Critical Race Theory is increasingly infesting America’s classrooms. Even though many on the Left say CRT isn’t in our children’s classrooms, the National Education Association disagrees—and they’re leading the charge to teach this divisive worldview to our kids. And many parents are worried about what that means for their children’s education.
Rhode Island mom Nicole Solas is one of those parents. But when she’s tried to find out from her school district just what her daughter will be taught in kindergarten, the district has obstructed her at every turn—even threatening to sue her. But now, the Goldwater Institute has stepped in, giving Nicole the legal firepower she needs to fight back and ensure that her daughter gets the academically rigorous education she deserves.
Last week, Nicole and Goldwater Institute Director of National Litigation Jon Riches joined Fox News to talk about their fight—and what’s coming next for Nicole’s story. “The school is engaging in a pattern of obstructionism to prevent me from accessing the information I have a right to know,” Nicole explained. But “this [school] board is not going to keep these parents in the dark, they’re not going to keep Nicole in the dark,” Jon said. “It shouldn’t take a lawyer to find out what our children are learning.”
In several states, lawyers are forced to join a bar association and pay dues to fund speech they disagree with. But two decisions by the U.S. Court of Appeals for the Fifth Circuit could spell the end of these unconstitutional requirements—with potentially huge consequences for the future of free speech.
As bar associations do in many states, the Louisiana State Bar Association (LSBA) uses lawyers’ mandatory dues to engage in advocacy on a wide range of controversial policy issues—and it even used member dues to advocate removing free enterprise education from the state’s high school curriculum. New Orleans lawyer Randy Boudreaux teamed up with the Goldwater Institute to challenge this: The LSBA’s advocacy on political issues has nothing to do with its supposed purpose of regulating the legal profession and improving the quality of legal services. Now, the Fifth Circuit has reversed a lower court’s dismissal of Goldwater’s First Amendment challenge to Louisiana’s requirement that attorneys join the LSBA as a condition of practicing law.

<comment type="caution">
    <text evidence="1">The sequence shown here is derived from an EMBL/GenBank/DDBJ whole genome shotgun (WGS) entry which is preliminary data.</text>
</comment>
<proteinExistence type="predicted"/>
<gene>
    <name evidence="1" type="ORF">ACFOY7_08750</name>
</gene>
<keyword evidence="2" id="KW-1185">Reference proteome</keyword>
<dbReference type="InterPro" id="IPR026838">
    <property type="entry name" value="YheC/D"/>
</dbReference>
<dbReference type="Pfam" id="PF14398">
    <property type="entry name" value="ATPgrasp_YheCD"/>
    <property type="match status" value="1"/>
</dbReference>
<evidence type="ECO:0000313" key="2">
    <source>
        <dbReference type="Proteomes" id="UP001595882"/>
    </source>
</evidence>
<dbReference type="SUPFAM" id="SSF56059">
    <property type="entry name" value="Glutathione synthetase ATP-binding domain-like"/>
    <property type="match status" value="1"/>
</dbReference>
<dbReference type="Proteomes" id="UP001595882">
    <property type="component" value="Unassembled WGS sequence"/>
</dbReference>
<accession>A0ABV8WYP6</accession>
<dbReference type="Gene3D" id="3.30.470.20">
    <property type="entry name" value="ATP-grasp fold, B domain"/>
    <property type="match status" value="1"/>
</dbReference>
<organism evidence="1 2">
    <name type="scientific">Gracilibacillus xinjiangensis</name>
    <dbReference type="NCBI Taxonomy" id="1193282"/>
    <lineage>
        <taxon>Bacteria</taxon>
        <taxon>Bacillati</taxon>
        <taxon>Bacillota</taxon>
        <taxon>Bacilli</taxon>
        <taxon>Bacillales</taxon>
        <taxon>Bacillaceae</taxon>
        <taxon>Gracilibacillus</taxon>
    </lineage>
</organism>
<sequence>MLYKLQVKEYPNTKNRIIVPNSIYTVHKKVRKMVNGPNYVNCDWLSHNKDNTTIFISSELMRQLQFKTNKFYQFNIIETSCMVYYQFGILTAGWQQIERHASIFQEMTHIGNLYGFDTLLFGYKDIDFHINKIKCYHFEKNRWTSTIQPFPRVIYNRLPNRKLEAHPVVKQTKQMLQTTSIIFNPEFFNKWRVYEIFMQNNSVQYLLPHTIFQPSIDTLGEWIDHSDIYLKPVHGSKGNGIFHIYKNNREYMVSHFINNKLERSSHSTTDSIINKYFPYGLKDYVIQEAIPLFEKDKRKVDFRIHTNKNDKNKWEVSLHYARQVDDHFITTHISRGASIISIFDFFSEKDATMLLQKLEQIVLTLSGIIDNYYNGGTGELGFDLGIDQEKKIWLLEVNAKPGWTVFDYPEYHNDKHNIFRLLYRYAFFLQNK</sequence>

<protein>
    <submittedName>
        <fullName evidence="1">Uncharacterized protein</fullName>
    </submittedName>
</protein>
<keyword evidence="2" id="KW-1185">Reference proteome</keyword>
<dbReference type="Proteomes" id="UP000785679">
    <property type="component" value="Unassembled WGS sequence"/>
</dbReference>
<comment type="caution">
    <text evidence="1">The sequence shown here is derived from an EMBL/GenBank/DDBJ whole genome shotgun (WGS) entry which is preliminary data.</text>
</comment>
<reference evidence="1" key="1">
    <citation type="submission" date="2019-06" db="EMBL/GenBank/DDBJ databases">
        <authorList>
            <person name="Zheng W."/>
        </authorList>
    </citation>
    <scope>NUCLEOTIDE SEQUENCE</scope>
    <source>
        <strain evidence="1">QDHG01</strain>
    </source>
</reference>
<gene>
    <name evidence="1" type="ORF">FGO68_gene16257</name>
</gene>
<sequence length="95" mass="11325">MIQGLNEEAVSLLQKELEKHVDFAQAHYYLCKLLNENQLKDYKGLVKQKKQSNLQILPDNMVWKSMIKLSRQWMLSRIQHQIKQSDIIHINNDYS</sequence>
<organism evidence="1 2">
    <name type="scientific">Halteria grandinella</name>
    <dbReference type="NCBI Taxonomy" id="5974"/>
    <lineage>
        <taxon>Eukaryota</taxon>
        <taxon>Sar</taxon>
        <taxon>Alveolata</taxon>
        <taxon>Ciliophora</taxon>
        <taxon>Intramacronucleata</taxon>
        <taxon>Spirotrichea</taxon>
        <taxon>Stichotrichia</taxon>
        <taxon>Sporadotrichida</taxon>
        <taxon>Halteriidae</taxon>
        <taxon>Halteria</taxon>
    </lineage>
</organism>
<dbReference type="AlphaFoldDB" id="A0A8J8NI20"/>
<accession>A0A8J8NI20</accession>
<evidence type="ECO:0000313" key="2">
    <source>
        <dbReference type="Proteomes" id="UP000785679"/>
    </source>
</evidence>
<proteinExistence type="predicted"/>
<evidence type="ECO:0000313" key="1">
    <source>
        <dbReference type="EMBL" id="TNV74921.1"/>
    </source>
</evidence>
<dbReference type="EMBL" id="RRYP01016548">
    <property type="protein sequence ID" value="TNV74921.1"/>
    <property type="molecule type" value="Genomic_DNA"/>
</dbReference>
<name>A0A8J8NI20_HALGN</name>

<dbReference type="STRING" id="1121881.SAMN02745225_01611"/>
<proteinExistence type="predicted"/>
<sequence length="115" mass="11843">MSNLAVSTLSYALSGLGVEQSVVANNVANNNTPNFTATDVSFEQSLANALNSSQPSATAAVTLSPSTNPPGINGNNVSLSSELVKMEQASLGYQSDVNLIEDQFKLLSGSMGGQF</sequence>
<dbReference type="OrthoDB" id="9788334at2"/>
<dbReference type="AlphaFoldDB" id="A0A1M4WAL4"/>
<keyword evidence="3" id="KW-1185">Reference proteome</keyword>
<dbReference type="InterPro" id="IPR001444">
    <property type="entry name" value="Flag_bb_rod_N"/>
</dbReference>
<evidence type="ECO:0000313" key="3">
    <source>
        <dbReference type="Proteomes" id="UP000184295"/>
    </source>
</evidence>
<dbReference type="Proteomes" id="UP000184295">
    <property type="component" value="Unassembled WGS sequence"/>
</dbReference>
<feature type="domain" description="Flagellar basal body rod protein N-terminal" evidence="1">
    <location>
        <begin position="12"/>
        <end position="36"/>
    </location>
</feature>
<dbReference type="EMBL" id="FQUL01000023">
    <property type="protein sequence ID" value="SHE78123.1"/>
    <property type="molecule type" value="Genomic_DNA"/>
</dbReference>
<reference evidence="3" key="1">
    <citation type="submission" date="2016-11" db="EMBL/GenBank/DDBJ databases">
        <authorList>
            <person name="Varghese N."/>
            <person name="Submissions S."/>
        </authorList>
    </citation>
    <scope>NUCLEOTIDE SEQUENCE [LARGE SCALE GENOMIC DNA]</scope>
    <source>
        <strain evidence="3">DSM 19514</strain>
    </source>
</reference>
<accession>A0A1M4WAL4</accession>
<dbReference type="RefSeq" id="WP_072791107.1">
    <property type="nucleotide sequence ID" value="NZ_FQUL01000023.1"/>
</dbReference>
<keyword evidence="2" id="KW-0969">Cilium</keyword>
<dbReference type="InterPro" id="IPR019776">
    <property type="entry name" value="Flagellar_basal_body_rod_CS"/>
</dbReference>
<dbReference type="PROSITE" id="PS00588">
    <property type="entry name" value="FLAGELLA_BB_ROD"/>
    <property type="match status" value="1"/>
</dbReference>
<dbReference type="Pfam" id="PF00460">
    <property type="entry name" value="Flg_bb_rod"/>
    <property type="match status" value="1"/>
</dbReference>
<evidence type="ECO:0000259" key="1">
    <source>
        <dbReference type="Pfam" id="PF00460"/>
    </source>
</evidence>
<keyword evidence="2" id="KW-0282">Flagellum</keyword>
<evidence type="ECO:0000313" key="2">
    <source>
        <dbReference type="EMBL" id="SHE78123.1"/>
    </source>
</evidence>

And, in a separate case—and a landmark ruling—the Fifth Circuit held that Texas’s requirement that lawyers join and pay dues to the State Bar of Texas violates attorneys’ First Amendment rights. That ruling marks the first decision from a federal court striking down mandatory bar membership and dues.
It’s clear that the legal fight over mandatory bar associations is not over—and it’s likely that the Supreme Court will have to resolve it. You can read more about the cases from Goldwater Institute Senior Attorney Jacob Huebert at In Defense of Liberty.
Should only the financially well-off have the ability to choose what’s best for their child’s education? That’s what one writer at the Arizona Republic is saying.
The paper’s editorial columnist, Elvia Diaz, wrote this week that “Critical Race Theory deserves to be taught in school; it deserves to be vigorously defended,” adding “Once critical race theory is universally taught or permitted, parents’ only option would be to take their kids to private schools with tuition that should come out of their own pockets.” So unless you have the money to pay to escape such an education, you’re stuck in what’s basically a CRT training camp.
But as Goldwater Institute Director of Education Policy Matt Beienburg writes at In Defense of Liberty, there is a better way that would empower all parents to make choices about their kids’ education: our Academic Transparency initiative, which would require public schools to post on their website a simple list of the specific instructional materials being used in the classroom, so that parents could see—before they’re required to enroll their child—what content their child would be exposed to. In a new American Enterprise Institute policy brief out this week, Beienburg explains how academic transparency is a necessary reform to get politics out of the classroom—you can read that full paper here.
Several states “are rolling out academic transparency legislation of their own to thwart this troubling trend in K-12 and restore our schools to a place of academic integrity, rather than political activism,” Beienburg writes. “Such leadership is needed now more than ever.”